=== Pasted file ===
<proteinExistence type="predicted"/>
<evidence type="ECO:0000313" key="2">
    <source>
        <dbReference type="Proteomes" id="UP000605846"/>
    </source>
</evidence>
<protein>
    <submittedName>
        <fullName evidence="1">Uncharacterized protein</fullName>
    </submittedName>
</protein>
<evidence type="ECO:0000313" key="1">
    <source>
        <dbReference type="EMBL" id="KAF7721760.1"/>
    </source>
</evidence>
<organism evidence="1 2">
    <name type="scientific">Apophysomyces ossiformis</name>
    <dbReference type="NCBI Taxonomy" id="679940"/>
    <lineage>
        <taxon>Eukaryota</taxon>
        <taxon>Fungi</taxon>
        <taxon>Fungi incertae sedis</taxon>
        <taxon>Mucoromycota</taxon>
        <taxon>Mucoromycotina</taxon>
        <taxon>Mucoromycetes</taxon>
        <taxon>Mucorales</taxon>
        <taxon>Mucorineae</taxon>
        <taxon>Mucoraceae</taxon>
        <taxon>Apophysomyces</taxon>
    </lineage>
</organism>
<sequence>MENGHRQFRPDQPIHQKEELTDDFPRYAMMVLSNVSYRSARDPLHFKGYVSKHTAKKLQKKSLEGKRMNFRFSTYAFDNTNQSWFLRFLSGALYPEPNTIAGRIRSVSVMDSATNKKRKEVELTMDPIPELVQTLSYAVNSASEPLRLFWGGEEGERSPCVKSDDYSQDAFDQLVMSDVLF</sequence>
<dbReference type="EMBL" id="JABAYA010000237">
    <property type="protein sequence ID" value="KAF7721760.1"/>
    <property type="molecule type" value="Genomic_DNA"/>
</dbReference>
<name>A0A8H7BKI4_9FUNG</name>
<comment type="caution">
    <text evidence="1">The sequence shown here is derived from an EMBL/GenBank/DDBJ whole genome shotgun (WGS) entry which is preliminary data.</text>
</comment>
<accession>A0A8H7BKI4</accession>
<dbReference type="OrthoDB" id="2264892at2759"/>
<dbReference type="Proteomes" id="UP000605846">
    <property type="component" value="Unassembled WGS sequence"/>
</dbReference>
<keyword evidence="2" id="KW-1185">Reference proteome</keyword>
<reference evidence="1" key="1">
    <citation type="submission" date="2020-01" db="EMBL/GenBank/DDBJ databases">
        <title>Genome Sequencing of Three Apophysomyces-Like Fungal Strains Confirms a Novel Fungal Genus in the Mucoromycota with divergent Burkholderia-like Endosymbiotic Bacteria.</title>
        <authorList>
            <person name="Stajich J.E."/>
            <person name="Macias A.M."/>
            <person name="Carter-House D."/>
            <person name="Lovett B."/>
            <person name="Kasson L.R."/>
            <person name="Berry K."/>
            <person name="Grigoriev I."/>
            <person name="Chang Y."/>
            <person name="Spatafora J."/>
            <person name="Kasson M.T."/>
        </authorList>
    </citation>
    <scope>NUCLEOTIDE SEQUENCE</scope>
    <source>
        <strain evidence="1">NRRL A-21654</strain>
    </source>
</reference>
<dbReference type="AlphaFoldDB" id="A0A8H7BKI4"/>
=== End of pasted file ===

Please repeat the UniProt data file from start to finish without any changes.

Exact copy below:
<proteinExistence type="predicted"/>
<evidence type="ECO:0000313" key="2">
    <source>
        <dbReference type="Proteomes" id="UP000605846"/>
    </source>
</evidence>
<protein>
    <submittedName>
        <fullName evidence="1">Uncharacterized protein</fullName>
    </submittedName>
</protein>
<evidence type="ECO:0000313" key="1">
    <source>
        <dbReference type="EMBL" id="KAF7721760.1"/>
    </source>
</evidence>
<organism evidence="1 2">
    <name type="scientific">Apophysomyces ossiformis</name>
    <dbReference type="NCBI Taxonomy" id="679940"/>
    <lineage>
        <taxon>Eukaryota</taxon>
        <taxon>Fungi</taxon>
        <taxon>Fungi incertae sedis</taxon>
        <taxon>Mucoromycota</taxon>
        <taxon>Mucoromycotina</taxon>
        <taxon>Mucoromycetes</taxon>
        <taxon>Mucorales</taxon>
        <taxon>Mucorineae</taxon>
        <taxon>Mucoraceae</taxon>
        <taxon>Apophysomyces</taxon>
    </lineage>
</organism>
<sequence>MENGHRQFRPDQPIHQKEELTDDFPRYAMMVLSNVSYRSARDPLHFKGYVSKHTAKKLQKKSLEGKRMNFRFSTYAFDNTNQSWFLRFLSGALYPEPNTIAGRIRSVSVMDSATNKKRKEVELTMDPIPELVQTLSYAVNSASEPLRLFWGGEEGERSPCVKSDDYSQDAFDQLVMSDVLF</sequence>
<dbReference type="EMBL" id="JABAYA010000237">
    <property type="protein sequence ID" value="KAF7721760.1"/>
    <property type="molecule type" value="Genomic_DNA"/>
</dbReference>
<name>A0A8H7BKI4_9FUNG</name>
<comment type="caution">
    <text evidence="1">The sequence shown here is derived from an EMBL/GenBank/DDBJ whole genome shotgun (WGS) entry which is preliminary data.</text>
</comment>
<accession>A0A8H7BKI4</accession>
<dbReference type="OrthoDB" id="2264892at2759"/>
<dbReference type="Proteomes" id="UP000605846">
    <property type="component" value="Unassembled WGS sequence"/>
</dbReference>
<keyword evidence="2" id="KW-1185">Reference proteome</keyword>
<reference evidence="1" key="1">
    <citation type="submission" date="2020-01" db="EMBL/GenBank/DDBJ databases">
        <title>Genome Sequencing of Three Apophysomyces-Like Fungal Strains Confirms a Novel Fungal Genus in the Mucoromycota with divergent Burkholderia-like Endosymbiotic Bacteria.</title>
        <authorList>
            <person name="Stajich J.E."/>
            <person name="Macias A.M."/>
            <person name="Carter-House D."/>
            <person name="Lovett B."/>
            <person name="Kasson L.R."/>
            <person name="Berry K."/>
            <person name="Grigoriev I."/>
            <person name="Chang Y."/>
            <person name="Spatafora J."/>
            <person name="Kasson M.T."/>
        </authorList>
    </citation>
    <scope>NUCLEOTIDE SEQUENCE</scope>
    <source>
        <strain evidence="1">NRRL A-21654</strain>
    </source>
</reference>
<dbReference type="AlphaFoldDB" id="A0A8H7BKI4"/>